When internet shutdowns cross borders | the Internet

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OWhen the Myanmar military ordered telecom companies to shut down access to Twitter in February 2021, a Twitter user in Mumbai who was posting criticism of the Indian government realized he had lost his access to social media platform. He messaged a friend on Signal: “Am I imagining this? I may be paranoid, but why am I having trouble accessing Twitter? He wasn’t paranoid. Myanmar’s Twitter block had accidentally cut off Twitter access to at least half a billion internet users. The same dynamic repeated itself in March 2022, when Russia inadvertently cut off access to Twitter across Europe with a block designed for its own people.

The mechanics of the Internet mean that access blockages imposed by one country can seep across borders to neighboring populations, or even be felt on the other side of the world by users from different continents.

“We want to recognize that what a country does within its borders does not stay there. The techniques and the pressure they put on telecom operators interconnect globally, as all telecom companies do,” says Raman Singh of the non-profit digital rights group Access Now.

An internet shutdown in one country can affect internet users in other parts of the world. Photography: Donal Husni/ZUMA Press Wire/REX/Shutterstock

The routing decisions of private telecommunications companies play a huge role in determining online freedom, censorship, and surveillance on the Internet. Whether malicious or unintended, obscure telecommunications instructions can have far-reaching and unintended consequences.

How a Shutdown Can Spread

Behind the scenes, the internet looks like a map, filled with digital lanes called Border Gateway Protocol (BGP) routes that direct internet traffic. The directors operate like a fleet of figurative Fat Controllers. They manage a map that is constantly in motion. New websites are created, new routes are added, and existing routes are modified, all without the luxury of a centralized control room.

All updates are communicated through the chain of command. When an operator modifies one of its routes, it signals it; neighboring operators notice and then order their computer mappers to redraw the map. A website block follows the same formula, except the reroute looks like a dead end.

When Russia and Burma Separately Instituted Unintentional Intercontinental Twitter Blocks this was due to local telecom providers redirecting traffic to these dead-end roads. This is officially called a “leak”. In the case of Myanmar, Singapore-based telecommunications provider Campana inadvertently cut off access to the social media platform in India and Bangladesh, with an impact that stretches across the Asian region and to the United States. Although the issue was quickly resolved, experts estimated it was temporarily disrupting access for at least 500 million internet users, more than a tenth of the world’s online population.

This event echoed another outage in 2008, when Pakistan blocked access to YouTube for two-thirds of the global internet for several hours. The Pakistani government had wanted to block the trailer for an anti-Islamic film by controversial Dutch politician Geert Wilders, but a BGP leak unwittingly redirected users around the world to the Pakistani version of the video-sharing site. Traffic piled up and YouTube crashed. As Doug Madory of network management and internet monitoring platform Kentik said, “It was like a self-inflicted denial of service attack because they weren’t used to handling the global volume from YouTube.”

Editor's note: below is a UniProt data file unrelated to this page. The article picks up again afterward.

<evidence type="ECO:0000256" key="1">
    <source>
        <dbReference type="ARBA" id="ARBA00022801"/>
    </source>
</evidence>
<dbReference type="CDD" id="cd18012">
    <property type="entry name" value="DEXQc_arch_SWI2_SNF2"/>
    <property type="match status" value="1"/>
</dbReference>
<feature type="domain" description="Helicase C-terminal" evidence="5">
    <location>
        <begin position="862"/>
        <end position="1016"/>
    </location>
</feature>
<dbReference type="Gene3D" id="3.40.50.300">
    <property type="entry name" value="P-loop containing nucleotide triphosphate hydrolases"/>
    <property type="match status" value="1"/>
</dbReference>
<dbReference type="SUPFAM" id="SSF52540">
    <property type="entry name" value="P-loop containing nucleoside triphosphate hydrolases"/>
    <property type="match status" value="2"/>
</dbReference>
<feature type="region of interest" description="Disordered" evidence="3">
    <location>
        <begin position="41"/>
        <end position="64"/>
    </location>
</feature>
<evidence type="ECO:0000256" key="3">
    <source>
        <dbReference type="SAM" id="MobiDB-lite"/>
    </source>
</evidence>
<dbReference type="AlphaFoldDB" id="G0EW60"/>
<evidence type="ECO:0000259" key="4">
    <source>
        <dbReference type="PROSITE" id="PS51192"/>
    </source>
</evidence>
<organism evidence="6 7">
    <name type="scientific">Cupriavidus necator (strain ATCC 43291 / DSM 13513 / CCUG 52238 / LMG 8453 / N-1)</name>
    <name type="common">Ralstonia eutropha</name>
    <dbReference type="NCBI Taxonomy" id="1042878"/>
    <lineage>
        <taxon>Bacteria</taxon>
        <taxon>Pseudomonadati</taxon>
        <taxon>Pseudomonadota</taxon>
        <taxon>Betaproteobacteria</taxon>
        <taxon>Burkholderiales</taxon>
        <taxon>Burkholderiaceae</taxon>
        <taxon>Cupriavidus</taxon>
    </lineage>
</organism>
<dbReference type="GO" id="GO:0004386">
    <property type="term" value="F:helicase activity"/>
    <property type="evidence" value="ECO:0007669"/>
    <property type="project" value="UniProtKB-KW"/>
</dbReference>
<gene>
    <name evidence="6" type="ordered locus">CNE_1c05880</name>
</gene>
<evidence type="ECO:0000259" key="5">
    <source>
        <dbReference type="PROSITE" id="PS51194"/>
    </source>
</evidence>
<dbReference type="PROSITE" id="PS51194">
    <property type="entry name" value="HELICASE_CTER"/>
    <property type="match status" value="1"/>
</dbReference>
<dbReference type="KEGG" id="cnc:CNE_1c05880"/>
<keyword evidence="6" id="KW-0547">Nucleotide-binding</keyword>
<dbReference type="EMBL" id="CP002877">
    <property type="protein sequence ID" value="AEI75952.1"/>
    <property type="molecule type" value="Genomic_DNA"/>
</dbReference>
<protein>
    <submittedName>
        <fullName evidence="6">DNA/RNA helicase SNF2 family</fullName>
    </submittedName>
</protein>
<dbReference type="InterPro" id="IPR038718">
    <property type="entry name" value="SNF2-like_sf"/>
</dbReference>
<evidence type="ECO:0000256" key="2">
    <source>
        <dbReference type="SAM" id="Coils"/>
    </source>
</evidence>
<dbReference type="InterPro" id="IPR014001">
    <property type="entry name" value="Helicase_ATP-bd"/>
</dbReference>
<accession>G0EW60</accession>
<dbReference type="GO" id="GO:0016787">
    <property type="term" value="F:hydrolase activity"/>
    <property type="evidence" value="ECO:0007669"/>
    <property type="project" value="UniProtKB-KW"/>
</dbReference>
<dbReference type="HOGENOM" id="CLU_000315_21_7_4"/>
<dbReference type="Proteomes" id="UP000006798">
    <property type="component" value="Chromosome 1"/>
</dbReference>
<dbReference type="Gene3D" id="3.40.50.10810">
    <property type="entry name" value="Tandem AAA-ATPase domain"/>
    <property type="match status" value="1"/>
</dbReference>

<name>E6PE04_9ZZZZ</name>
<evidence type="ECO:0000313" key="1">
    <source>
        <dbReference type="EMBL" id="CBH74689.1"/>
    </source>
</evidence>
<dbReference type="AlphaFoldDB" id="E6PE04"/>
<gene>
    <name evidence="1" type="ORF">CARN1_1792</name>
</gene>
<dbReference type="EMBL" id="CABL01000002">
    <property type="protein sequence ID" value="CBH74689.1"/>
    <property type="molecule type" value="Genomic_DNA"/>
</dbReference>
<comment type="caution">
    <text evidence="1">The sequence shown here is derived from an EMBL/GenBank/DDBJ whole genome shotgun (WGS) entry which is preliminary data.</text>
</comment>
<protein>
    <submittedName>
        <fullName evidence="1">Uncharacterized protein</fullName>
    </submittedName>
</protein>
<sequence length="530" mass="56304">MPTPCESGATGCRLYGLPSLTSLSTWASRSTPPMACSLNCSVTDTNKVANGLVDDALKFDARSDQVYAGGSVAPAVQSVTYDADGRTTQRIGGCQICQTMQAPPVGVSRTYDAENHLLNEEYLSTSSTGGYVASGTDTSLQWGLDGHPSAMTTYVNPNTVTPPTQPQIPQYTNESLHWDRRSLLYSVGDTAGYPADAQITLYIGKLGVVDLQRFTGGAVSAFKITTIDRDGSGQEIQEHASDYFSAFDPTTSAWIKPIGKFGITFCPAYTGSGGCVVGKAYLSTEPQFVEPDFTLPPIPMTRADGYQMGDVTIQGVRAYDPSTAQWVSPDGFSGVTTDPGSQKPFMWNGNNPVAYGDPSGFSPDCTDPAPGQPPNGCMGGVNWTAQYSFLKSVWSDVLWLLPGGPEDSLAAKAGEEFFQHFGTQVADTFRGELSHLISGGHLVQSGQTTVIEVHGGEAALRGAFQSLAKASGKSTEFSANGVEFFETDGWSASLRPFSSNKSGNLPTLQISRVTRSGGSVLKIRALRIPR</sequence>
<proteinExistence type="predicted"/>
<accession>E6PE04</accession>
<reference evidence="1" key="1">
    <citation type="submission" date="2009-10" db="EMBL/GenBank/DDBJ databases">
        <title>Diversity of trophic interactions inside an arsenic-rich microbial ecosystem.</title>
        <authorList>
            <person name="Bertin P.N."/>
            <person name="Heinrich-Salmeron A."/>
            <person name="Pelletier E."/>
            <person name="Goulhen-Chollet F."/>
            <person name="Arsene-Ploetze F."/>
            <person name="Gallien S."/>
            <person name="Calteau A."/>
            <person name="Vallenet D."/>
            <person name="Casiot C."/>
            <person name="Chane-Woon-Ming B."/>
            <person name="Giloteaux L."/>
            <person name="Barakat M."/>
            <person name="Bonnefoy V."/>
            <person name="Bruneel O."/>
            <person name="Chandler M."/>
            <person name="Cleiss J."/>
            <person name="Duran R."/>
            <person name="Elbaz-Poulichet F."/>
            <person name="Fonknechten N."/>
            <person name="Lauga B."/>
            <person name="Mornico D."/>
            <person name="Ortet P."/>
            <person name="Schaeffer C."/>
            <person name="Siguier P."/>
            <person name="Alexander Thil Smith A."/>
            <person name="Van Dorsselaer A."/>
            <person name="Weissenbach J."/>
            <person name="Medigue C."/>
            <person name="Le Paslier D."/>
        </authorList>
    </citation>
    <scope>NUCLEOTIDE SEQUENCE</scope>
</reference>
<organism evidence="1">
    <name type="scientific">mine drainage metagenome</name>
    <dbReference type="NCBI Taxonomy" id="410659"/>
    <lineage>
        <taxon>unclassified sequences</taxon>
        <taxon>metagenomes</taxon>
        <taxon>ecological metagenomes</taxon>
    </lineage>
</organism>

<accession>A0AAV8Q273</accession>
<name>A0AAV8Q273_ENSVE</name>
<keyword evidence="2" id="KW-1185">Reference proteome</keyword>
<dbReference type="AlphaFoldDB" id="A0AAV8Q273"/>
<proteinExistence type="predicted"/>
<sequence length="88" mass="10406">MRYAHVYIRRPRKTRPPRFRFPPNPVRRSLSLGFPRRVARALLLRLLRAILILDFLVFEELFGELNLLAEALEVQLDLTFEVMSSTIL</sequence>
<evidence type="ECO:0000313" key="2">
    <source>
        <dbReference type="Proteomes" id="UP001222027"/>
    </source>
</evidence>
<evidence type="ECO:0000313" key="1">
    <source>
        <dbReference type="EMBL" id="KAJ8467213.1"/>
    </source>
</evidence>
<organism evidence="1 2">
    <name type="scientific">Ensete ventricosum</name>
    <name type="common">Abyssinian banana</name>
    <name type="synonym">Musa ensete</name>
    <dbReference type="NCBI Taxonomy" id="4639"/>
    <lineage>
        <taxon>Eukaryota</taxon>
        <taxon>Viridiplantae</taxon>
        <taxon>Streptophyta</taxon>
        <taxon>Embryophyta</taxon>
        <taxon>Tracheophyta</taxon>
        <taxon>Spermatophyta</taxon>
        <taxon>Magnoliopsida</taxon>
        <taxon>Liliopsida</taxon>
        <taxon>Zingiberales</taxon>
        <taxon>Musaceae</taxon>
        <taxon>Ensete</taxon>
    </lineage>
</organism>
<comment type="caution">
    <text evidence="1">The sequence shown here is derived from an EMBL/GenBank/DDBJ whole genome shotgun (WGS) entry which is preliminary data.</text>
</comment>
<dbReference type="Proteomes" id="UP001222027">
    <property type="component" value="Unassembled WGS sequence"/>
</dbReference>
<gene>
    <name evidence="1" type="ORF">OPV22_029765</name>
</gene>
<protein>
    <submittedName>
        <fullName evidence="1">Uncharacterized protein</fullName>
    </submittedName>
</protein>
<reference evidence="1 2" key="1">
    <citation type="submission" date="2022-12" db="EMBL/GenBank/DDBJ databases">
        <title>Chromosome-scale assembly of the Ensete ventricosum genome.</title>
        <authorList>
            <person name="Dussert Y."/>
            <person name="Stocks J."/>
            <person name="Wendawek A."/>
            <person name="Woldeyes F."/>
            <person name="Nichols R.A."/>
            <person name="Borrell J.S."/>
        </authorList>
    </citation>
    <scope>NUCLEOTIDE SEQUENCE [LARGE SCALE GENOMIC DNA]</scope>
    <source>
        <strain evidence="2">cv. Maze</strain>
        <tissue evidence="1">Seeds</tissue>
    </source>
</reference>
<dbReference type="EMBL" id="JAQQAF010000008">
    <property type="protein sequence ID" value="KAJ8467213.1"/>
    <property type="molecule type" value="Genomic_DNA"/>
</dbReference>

Another example of the unintended consequences of internet blockages occurred in 2010, when Chilean DNS administrator Mauricio Vergara Ereche noticed that he was sporadically blocked on Facebook and other sites he could normally access. It turned out that one out of thirteen searches was submitted to the Great Chinese Firewall. The reason goes back to the Internet’s collaborative approach to mapping, which relies on thirteen “road name servers”, each operated by a different company in a different location around the world. Each time a user enters a search term, the Internet must find a starting point on the map before it can find a suitable path. As Doug Madory explains, “It’s a circular process of how he chooses which of the thirteen. Each time he looks up, he moves on to another.

Women using laptops
The Great Chinese Firewall allows the government to inspect data as well as block IP addresses and domain names. Photograph: Liau Chung-ren/ZUMA Press Wire/REX/Shutterstock

One of the thirteen members, the Swedish company Netnod, operated a server in China, which required it to comply with Chinese censorship laws. Thus, once in thirteen, the Chilean internet of Ereche was subjected to Chinese censorship. He was not alone. Across the Pacific, there have been reports of users being subjected to a Chinese version of the internet censoring all sorts of content deemed sensitive by the Chinese Communist Party. A tech company headquarters decision had inadvertently placed millions of people inside the Great Wall firewall, even though they weren’t inside China.

The ability of private actors to influence internet freedom is intense, but very few global bodies monitor their activities. Although the United Nations declared internet access a human right in a non-binding vote in 2016, the growing number of countries using the kill switch means there is little political will to tackle to the problem at the institutional level, according to David Kaye. , professor of law at the University of California at Irvine and former United Nations rapporteur for freedom of expression.

He says, “The problem is that the same governments that vote on these resolutions are the ones that actually engage in shutting down the internet.”

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